National Grid, the British multinational gas and electricity utility, reportedly plans to reduce the impending risk of blackouts this winter through a scheme that will pay households to use less electricity during peak times.

As per reports, the electricity network operator is working on establishing a program that would allow smart meter-equipped households to choose how much energy they consume during strained supply periods.

As per sources, initial proposals formulated by the electricity system operator (ESO) of National Grid intend to offer households a credit of up to £6 per kilowatt hour instead of paying 28.34p per kWh.

The move comes as the UK government aims to secure additional energy supplies for this winter and limit consumer usage.

The Russian invasion of Ukraine has put more pressure on the region’s already stretched energy supplies. Consequently, ministers are worried the Britain could witness rolling blackouts this winter in a worst-case scenario.

National Grid's plans might be able to offer alternatives that are cheaper and greener than fossil fuels while also cutting the monthly bill for consumers. Annual energy bills in the UK have risen to £1,971 a year and are further expected to reach £2,800 per year later in October, eventually hitting over £3000 in January of 2023.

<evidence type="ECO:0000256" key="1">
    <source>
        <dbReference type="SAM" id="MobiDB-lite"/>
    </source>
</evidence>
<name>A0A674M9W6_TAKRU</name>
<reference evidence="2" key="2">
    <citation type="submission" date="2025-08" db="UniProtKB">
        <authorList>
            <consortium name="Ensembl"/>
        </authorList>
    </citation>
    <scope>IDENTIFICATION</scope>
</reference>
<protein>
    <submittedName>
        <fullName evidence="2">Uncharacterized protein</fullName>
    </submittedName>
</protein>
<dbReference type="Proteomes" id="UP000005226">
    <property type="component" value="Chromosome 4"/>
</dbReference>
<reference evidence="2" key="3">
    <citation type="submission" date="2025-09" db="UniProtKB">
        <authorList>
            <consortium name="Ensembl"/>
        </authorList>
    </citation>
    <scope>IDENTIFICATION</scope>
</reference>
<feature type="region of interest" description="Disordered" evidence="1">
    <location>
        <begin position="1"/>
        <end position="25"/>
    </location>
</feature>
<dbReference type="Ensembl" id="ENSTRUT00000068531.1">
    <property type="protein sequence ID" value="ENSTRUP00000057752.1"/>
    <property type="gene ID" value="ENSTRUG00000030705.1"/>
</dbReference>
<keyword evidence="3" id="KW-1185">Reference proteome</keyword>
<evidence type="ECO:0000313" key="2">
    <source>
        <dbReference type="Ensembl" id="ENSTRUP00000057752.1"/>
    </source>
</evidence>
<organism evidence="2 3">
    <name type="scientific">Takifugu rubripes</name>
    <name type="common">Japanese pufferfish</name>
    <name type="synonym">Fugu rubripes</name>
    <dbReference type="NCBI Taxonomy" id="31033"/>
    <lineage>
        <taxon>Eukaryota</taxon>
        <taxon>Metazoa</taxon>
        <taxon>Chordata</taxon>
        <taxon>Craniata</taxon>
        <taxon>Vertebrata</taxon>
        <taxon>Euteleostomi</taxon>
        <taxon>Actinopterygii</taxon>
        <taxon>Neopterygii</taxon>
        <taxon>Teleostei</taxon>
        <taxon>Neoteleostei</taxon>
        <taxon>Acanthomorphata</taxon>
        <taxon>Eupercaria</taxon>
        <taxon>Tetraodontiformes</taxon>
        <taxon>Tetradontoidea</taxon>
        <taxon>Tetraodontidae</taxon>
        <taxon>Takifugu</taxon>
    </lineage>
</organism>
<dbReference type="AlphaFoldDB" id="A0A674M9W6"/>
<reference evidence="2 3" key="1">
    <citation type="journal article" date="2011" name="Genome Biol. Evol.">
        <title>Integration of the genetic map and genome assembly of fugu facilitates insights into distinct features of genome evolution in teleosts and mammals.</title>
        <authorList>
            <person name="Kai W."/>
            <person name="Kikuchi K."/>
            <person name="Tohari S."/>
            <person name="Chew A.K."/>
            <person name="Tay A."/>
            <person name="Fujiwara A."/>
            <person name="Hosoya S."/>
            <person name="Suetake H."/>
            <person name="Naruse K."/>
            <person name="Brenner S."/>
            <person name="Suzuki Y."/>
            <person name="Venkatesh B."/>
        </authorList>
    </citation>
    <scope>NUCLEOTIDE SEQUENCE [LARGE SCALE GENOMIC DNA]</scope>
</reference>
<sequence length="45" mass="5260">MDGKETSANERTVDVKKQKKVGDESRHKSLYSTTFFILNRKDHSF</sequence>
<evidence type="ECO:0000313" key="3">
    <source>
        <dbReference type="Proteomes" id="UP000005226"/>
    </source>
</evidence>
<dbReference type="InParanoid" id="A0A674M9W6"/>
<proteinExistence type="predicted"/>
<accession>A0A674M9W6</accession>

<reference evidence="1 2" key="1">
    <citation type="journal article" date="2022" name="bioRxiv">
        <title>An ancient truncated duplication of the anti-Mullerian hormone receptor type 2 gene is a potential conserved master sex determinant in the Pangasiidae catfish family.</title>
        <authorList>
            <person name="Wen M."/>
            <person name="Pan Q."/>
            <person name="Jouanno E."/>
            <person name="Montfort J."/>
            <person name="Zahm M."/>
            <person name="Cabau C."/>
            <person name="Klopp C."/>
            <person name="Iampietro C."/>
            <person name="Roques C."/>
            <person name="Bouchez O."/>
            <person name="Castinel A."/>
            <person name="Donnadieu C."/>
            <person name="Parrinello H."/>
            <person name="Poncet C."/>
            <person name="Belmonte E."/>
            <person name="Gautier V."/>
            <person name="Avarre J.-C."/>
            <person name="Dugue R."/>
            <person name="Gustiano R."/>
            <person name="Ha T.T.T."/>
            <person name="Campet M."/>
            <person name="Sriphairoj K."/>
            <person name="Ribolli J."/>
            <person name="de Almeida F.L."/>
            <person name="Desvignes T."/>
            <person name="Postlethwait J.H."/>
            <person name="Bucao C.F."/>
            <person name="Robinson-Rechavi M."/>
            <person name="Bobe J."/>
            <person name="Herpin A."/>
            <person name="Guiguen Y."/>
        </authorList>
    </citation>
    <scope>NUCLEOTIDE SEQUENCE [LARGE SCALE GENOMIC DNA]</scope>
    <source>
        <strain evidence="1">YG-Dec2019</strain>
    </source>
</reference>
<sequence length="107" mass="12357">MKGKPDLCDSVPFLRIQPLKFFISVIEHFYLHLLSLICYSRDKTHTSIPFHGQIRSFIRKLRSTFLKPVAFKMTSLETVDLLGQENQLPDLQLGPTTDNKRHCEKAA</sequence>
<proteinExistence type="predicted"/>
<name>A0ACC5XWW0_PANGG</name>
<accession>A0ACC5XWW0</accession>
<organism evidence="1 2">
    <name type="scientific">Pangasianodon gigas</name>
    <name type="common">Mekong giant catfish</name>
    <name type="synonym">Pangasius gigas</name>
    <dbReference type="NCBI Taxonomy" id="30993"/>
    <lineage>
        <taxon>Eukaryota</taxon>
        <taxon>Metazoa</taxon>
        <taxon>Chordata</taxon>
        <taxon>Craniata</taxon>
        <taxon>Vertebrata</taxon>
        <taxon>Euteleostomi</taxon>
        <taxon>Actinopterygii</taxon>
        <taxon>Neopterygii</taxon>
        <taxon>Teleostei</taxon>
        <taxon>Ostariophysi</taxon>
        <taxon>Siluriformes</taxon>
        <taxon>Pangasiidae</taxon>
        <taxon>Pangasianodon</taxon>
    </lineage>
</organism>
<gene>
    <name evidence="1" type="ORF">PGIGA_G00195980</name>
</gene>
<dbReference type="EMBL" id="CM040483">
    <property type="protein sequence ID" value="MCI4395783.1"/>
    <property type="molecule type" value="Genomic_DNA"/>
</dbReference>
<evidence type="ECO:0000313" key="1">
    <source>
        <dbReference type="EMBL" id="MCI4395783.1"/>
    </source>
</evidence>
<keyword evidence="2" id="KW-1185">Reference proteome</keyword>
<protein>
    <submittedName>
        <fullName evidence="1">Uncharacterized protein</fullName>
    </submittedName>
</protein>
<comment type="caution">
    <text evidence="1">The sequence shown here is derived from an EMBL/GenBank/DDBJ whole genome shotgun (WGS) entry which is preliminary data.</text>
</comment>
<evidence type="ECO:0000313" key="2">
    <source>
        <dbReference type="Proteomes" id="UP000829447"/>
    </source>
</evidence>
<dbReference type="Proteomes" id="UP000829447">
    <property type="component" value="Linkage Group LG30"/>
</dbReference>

The proposals from National Grid are based on a trial conducted with Octopus Energy, where more than 100,000 customers were given a one-day notice to reduce consumption during peak times, typically between 4.30 pm to 6.30 pm, when the demand is at its highest.

As per Octopus Energy, consumers saved 23p during each of two-hour period on average, with some saving as much as £4.35. According to sources close to the scheme, consumers regularly cut their electricity use during the suggested period. However, it had been a point of concern that consumers might not take up National Grid's offer.

This initiative by National Grid is intended to encourage households to get smart meters after their slow rollout over the past decade. Other energy suppliers have been requested to assess how much customers could reduce their usage during peak times.

Nevertheless, it is believed that paying power plants to maintain and increase their supplies is more expensive.

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